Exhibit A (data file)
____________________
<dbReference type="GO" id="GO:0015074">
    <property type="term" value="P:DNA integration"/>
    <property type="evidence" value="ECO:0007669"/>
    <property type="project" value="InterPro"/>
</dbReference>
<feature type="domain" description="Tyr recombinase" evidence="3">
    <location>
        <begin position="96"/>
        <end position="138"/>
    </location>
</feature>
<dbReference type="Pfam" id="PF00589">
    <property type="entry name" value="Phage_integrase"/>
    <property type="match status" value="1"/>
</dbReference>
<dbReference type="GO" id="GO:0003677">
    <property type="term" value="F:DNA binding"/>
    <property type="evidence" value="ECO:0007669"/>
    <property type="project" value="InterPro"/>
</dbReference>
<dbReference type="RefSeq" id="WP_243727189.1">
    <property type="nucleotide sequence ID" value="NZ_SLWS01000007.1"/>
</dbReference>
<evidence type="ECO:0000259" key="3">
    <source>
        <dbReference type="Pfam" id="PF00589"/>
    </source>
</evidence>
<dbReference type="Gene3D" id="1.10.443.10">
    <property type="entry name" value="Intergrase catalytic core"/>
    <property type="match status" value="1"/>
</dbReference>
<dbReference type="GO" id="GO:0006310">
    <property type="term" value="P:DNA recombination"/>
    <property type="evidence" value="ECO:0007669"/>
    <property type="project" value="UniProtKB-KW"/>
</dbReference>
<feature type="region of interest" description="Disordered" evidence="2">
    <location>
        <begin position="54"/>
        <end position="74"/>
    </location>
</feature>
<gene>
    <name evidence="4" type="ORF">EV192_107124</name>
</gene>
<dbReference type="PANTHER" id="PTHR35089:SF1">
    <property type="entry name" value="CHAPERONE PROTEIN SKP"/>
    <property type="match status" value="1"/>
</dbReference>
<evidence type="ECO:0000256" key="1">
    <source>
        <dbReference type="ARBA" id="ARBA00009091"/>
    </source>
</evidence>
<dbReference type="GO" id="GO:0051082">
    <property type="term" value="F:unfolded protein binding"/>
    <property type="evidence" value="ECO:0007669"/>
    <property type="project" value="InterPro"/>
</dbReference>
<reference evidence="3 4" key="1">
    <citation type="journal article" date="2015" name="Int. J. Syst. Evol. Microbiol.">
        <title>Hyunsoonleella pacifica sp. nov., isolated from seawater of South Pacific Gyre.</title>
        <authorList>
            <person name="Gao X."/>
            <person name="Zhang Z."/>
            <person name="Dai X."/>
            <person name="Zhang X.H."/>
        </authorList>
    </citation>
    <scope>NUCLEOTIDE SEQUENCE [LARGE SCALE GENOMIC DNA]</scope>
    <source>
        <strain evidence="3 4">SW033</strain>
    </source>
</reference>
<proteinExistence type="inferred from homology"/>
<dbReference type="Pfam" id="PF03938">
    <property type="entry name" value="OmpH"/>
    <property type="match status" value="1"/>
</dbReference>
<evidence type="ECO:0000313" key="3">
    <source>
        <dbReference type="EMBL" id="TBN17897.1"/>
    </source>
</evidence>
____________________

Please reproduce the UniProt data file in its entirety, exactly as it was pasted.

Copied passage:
<dbReference type="GO" id="GO:0015074">
    <property type="term" value="P:DNA integration"/>
    <property type="evidence" value="ECO:0007669"/>
    <property type="project" value="InterPro"/>
</dbReference>
<feature type="domain" description="Tyr recombinase" evidence="3">
    <location>
        <begin position="96"/>
        <end position="138"/>
    </location>
</feature>
<dbReference type="Pfam" id="PF00589">
    <property type="entry name" value="Phage_integrase"/>
    <property type="match status" value="1"/>
</dbReference>
<dbReference type="GO" id="GO:0003677">
    <property type="term" value="F:DNA binding"/>
    <property type="evidence" value="ECO:0007669"/>
    <property type="project" value="InterPro"/>
</dbReference>
<dbReference type="RefSeq" id="WP_243727189.1">
    <property type="nucleotide sequence ID" value="NZ_SLWS01000007.1"/>
</dbReference>
<evidence type="ECO:0000259" key="3">
    <source>
        <dbReference type="Pfam" id="PF00589"/>
    </source>
</evidence>
<dbReference type="Gene3D" id="1.10.443.10">
    <property type="entry name" value="Intergrase catalytic core"/>
    <property type="match status" value="1"/>
</dbReference>
<dbReference type="GO" id="GO:0006310">
    <property type="term" value="P:DNA recombination"/>
    <property type="evidence" value="ECO:0007669"/>
    <property type="project" value="UniProtKB-KW"/>
</dbReference>
<feature type="region of interest" description="Disordered" evidence="2">
    <location>
        <begin position="54"/>
        <end position="74"/>
    </location>
</feature>
<gene>
    <name evidence="4" type="ORF">EV192_107124</name>
</gene>
<dbReference type="PANTHER" id="PTHR35089:SF1">
    <property type="entry name" value="CHAPERONE PROTEIN SKP"/>
    <property type="match status" value="1"/>
</dbReference>
<evidence type="ECO:0000256" key="1">
    <source>
        <dbReference type="ARBA" id="ARBA00009091"/>
    </source>
</evidence>
<dbReference type="GO" id="GO:0051082">
    <property type="term" value="F:unfolded protein binding"/>
    <property type="evidence" value="ECO:0007669"/>
    <property type="project" value="InterPro"/>
</dbReference>
<reference evidence="3 4" key="1">
    <citation type="journal article" date="2015" name="Int. J. Syst. Evol. Microbiol.">
        <title>Hyunsoonleella pacifica sp. nov., isolated from seawater of South Pacific Gyre.</title>
        <authorList>
            <person name="Gao X."/>
            <person name="Zhang Z."/>
            <person name="Dai X."/>
            <person name="Zhang X.H."/>
        </authorList>
    </citation>
    <scope>NUCLEOTIDE SEQUENCE [LARGE SCALE GENOMIC DNA]</scope>
    <source>
        <strain evidence="3 4">SW033</strain>
    </source>
</reference>
<proteinExistence type="inferred from homology"/>
<dbReference type="Pfam" id="PF03938">
    <property type="entry name" value="OmpH"/>
    <property type="match status" value="1"/>
</dbReference>
<evidence type="ECO:0000313" key="3">
    <source>
        <dbReference type="EMBL" id="TBN17897.1"/>
    </source>
</evidence>